Shark Tale is a charming tale of a loud-mouthed fish with delusions of grandeur who meets a vegetarian shark (Lenny) who just wants to live in peace; they help each other out, hilarity and shenanigans ensue. Animated feature films tend to spawn a lot of merchandising, and DreamWorks’s latest foray into CG animated kiddy flicks is no different. A video game based on the license was inevitable, but does it hold the same appeal as the movie? Simply put, this is an attractive looking game. There is a nice blending of 2D and 3D that’s almost seamless, with lush backgrounds, and excellent modeling and animations. I imagine that the development team had access to some of the assets of the actual film as the cut scenes were nicely produced and nearly matched in quality. In fact, the graphics were very, dare I say it, immersive…
Typical of a game based off of a children’s film with star-studded voice talent, none of that talent actually portrays their character in the game. While the ‘stunt doubles’ do an adequate job of mimicking the original voices, it is still quite jarring to hear someone else speaking through these character’s mouths, which lends a sort of second-rate stigmata to the experience. Sound effects are appropriately cartoonish and don’t really have much of an impact in either direction.
Possibly the most offensive aspect in this game lies in the soundtrack, and to be fair, it’s not the game’s fault. What is unacceptable is that you are forced to endure much of it over and over and over. I really could have done without hearing MC Hammer’s “U Can’t Touch This” 5 times while trying to slog through the first dance chapter, and it’s not a good portent for a game when you would rather turn down the volume of your TV rather than endure another strain of “Wipe Out” by the Fat Boys.Each chapter of the game conforms to four basic gameplay types, with four corresponding sets of controls. Racing and attacking adhere to a very simple button-mashing scheme while adventure and dance modes require a more delicate and complex series of actions. The dance chapters use the typical pattern-based button and d-pad combinations, requiring intense concentration of the cues on screen (These levels can be played with a dance pad if you have one.) A good chunk of the game relies on visual cues onscreen, so if you pay attention to the little arrows and letters instead of actually looking at what’s going on in the game, you’re set!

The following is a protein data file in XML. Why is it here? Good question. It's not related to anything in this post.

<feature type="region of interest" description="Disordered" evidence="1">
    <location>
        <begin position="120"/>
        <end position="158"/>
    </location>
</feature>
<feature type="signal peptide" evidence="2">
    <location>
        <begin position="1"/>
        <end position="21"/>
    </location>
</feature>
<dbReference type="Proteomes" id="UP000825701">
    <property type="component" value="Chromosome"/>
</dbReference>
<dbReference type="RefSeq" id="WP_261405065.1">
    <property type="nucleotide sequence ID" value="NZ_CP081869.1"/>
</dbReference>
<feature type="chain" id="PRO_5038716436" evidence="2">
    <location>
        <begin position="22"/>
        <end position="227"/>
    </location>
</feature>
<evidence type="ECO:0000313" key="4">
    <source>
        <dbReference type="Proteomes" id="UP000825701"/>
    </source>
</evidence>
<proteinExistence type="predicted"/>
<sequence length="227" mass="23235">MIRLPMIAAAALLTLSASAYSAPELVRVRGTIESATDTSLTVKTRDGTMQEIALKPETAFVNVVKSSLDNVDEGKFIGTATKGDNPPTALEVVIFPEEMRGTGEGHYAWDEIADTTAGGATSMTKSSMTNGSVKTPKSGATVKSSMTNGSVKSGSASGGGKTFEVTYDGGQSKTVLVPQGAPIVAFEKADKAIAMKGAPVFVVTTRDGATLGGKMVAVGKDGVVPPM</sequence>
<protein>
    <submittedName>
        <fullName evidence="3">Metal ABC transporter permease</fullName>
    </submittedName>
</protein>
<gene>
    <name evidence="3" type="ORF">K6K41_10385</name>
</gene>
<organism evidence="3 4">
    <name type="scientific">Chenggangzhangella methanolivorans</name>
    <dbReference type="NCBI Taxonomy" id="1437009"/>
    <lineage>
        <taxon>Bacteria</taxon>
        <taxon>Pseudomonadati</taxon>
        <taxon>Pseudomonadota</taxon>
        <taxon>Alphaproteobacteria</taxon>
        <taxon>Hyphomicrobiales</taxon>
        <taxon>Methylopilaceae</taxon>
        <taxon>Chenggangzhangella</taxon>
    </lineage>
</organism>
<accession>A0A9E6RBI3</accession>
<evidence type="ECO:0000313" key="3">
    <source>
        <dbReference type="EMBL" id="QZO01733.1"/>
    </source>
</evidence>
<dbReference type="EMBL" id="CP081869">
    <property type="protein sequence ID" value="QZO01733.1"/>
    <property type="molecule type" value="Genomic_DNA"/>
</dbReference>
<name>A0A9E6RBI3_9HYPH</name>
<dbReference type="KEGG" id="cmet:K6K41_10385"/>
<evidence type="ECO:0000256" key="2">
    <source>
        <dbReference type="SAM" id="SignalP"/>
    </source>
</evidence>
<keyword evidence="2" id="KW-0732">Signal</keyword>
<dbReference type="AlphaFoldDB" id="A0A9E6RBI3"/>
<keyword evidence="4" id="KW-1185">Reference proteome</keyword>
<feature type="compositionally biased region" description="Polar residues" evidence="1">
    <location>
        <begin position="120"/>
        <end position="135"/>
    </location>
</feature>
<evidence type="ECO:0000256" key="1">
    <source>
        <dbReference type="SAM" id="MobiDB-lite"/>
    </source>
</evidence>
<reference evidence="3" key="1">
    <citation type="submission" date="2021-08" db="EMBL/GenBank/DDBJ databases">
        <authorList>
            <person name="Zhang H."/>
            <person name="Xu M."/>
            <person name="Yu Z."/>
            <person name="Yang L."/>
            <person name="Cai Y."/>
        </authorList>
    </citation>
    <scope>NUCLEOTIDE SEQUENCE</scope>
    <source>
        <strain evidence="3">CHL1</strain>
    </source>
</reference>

As I said before, there are four basic types of gameplay. Let me address these individually:
Adventure- This is probably the most open ended style of gameplay, with goal oriented levels that have you saving your belongings from your landlord, to busting a number of graffiti happy small fry, to sneaking past guards in the shark lair. This is mostly hand holding here, with visual cues and hints guiding you through the linear plot. Sure, you could collect a ton of pearls which you can use later to unlock special features in the game like music (ugh) and production art, but generally you just want to get through the level because you want to see how pretty the next one is.
Race- Once again, another spoon-fed play mode. Consisting of either running away from something (such as a shark) or chasing something (such as another fish), these levels tend to get irritating because of a weird timing between the actions that you are prompted to do and the results on the screen- there’s just not enough ‘snappiness’ to it and it seems rather jarring. These levels are fun, though, as long as they don’t last very long.
Fight- certainly, the most fun of the game styles, but also the least represented. Fear my “Fish Fu”! While there is less of the hand holding, the combat system is by no means complex, so enjoy the button mashing.
Dance- This follows the standard dance game paradigm where a pattern of visual cues float onto the screen toward a target, whereupon reaching said target the button or direction is to be executed, which usually corresponds to the beat in some way. Two things seriously mar this experience; first, all attention must be focused on the visual cues to play through these levels. I’d like to tell you that Oscar and his occasional back-up dancers were gettin’ jiggy with it, with moves corresponding to the pattern I was executing, but I wouldn’t know, as I could only focus on the visual cues- there was a desperate need to finish each level as the music was HORRIBLE. Which brings me to my second problem- The music was HORRIBLE. Having to listen to the same music over and over until completing the level gave me all the focus I needed to plow on through to (hopefully) less aural torture.
Each chapter consists of three levels of goals, with higher level goals yielding more fame points, which ostensibly is the driving motivation for our hero Oscar. Generally, I just whizzed through the levels with the lowest necessary score to get to the next level. The other goals just weren’t very compelling.
The thing that struck me the most about this game is that I couldn’t imagine kids actually playing through the game without getting help from some other game savvy friend or relative during certain levels. I could see a lot of children getting frustrated with certain parts of it, and considering the game’s target audience, that’s not a good thing.Shark Tale fans might feel compelled to replay through the game, but I doubt anyone else would. You could always go back and try to get better scores on each level, but the prospect of additional exposure to “U Can’t Touch This” is plenty of reason to move on.